Despite of being a "small" dog in mentality Briz courage made her into a bold and precise flusher of the birds and it was easy to shoot over her. Even if it took a long time for her to understand and accept the rules of the game, it was worth waiting for. As a meat producer she was better than her mother Foxy, who on the other hand had other, for a British birddog more noble qualities.

However, this test finally confirmed that she was a pretty "different kettle of fish", as they say in Scotland, and gave an explanation to why she did not respond to normal training methods. For example she is our first dog that we have failed to train to any small award in obedience competitions. She found obedience training as well as any other social interaction with demands utterly boring. You could for ex. after training her to fetch, throw one or two dummies or cold birds for her at any given instance and that was as much of play with demands she could enjoy. The third dummy was just trivial to her. When doing the real thing later in life, retrieving during actual shooting and hunting she was very keen to fetch and did even fetch ducks from water, at least if the water was not too cold.

So all in all, with the rather poor accuracy Briz complicated mentality allows us to describe her in a summary; Briz was a dog with a reasonable amount of courage on one hand - splendid! On the other hand she for some reason avoided using it in social and competitive situations. This made her both complicated and interesting. Finally; she was also splendid as a family member although it took a long time for her to become house clean and she did challenge a few forbidden things in the house, like stealing food in the kitchen, for an unusually long time. For many years she kind of kept a distinct distance to us and the other dogs and she did not become really deeply affectionate to us until later when her mother Foxy died and she came to be the only dog in the house.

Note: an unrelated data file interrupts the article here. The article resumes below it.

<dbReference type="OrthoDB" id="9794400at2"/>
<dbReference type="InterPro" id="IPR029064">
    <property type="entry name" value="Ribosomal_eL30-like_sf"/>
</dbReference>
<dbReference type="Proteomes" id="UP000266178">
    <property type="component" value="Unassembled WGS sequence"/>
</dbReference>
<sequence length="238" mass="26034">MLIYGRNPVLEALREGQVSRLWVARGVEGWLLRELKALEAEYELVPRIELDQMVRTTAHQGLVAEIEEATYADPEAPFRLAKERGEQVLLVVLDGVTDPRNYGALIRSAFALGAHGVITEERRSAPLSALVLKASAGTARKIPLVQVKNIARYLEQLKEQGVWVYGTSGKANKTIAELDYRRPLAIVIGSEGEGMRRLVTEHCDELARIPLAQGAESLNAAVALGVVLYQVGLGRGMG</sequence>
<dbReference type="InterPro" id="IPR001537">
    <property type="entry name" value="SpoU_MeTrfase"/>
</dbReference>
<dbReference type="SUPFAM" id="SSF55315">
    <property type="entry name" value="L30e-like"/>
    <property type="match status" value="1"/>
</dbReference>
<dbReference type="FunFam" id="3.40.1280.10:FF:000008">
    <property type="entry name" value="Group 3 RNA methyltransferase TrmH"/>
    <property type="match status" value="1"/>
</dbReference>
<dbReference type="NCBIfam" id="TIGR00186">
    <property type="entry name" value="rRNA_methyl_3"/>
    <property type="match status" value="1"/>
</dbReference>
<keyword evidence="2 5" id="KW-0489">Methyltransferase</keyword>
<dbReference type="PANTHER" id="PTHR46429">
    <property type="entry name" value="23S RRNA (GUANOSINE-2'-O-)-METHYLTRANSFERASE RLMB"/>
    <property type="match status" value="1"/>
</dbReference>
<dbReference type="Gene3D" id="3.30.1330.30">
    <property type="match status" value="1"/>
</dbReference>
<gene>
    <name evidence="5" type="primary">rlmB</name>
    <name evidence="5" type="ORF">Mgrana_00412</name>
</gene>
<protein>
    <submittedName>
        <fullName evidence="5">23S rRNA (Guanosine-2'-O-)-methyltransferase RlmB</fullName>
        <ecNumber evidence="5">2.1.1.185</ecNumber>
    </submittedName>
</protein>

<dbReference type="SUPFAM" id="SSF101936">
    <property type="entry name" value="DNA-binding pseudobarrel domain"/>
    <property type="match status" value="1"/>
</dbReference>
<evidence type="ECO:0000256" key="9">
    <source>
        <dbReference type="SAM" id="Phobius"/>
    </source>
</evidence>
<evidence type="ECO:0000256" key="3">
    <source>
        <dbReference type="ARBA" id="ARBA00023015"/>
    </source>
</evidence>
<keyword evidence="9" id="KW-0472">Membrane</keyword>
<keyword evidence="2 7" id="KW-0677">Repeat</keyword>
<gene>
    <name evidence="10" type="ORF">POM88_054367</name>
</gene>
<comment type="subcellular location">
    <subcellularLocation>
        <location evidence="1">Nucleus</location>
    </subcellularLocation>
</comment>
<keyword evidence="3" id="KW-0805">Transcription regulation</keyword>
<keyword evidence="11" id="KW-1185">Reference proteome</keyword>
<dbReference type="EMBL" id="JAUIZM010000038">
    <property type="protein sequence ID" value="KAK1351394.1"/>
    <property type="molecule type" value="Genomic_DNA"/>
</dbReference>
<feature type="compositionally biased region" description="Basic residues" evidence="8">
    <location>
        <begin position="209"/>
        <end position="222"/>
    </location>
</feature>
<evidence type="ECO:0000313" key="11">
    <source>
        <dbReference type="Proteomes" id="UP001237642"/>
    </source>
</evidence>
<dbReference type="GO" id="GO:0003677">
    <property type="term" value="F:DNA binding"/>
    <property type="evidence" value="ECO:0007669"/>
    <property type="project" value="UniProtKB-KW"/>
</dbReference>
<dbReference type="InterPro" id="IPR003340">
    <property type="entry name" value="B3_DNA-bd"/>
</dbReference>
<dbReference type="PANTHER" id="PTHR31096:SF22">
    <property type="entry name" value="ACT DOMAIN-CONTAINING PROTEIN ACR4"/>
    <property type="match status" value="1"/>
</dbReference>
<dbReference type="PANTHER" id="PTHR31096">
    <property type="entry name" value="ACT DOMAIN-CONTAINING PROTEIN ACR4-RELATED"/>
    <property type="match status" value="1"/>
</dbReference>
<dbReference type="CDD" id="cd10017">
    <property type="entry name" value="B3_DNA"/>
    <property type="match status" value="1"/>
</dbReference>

Now, from my initial description you may think that Briz was an unhappy and reserved dog - she was not! I found this old New Years greeting card that I made many years ago and it shows perfectly well how Briz was when she had no social duties. Also check out the slide show in "The cool day" in my corner. And such was her situation most days since we live on the countryside with the freedom it gives us to run the dogs on the fields around the year. Her secret might have been the fact that she was a gundog only and nothing else. She had most likely inherited most of her mentality from her father that was an outstanding gundog that had won almost every field trial award that can be won in Norway, but that gave us the impression of being socially very soft and even a bit timid, when we visited him a couple of times with Briz mother Foxy. Mix that mentality with Foxy's bold and courageous and straightforward mentality and there you have a combination that can give "interesting" progeny, indeed. Today we understand that it had been better to combine tough with tough but it is too late to regret any such mistakes now.

One of Briz peculiarities was that she was very communicative; she talked a lot and had opinions about most things, at home as well as on the field. When she was rather young, maybe around 12 months old, her tendency to try to have an influence on us started to attract me a lot and made me curious about how far she would go. I had already learned to "listen" to both Springer's and Briz mother Foxy's rather modest wishes and to obey them to my and their delight. The difference here was that Springer's and Foxy's communication most of the time had a practical purpose, like "lets play or work" or "lets go down to the sea to watch the ducks and the swallows that hunt insects over the surface of the sea". This could be Briz purpose also but quite often it was obvious that she communicated just to check that she was seen, appreciated and loved.

Briz also awoke some kind of nursing instinct in me, she was deep inside socially a very small and poor dog but tried hard her best to make a decent life of ease despite of that disablement.

I let her more or less wrap me around her little finger and she responded by learning to communicate even more vividly. My new attitude led me to new discoveries about her. I learned that she needed confirmation of her capability all the time and I started to give it to her all the time. I learned that many of her actions, like barking at "ghosts" (sometimes "real ghosts" like foxes and badgers) at night around our house was mostly a behaviour with the purpose of strengthening her self-confidence and self-esteem. She had no genetically inherited aggressivity but had learned to cure here psychological problems that way, not very unusual for "small" dogs. When she came back from her "ghost-busting" raids she looked very determined and successful.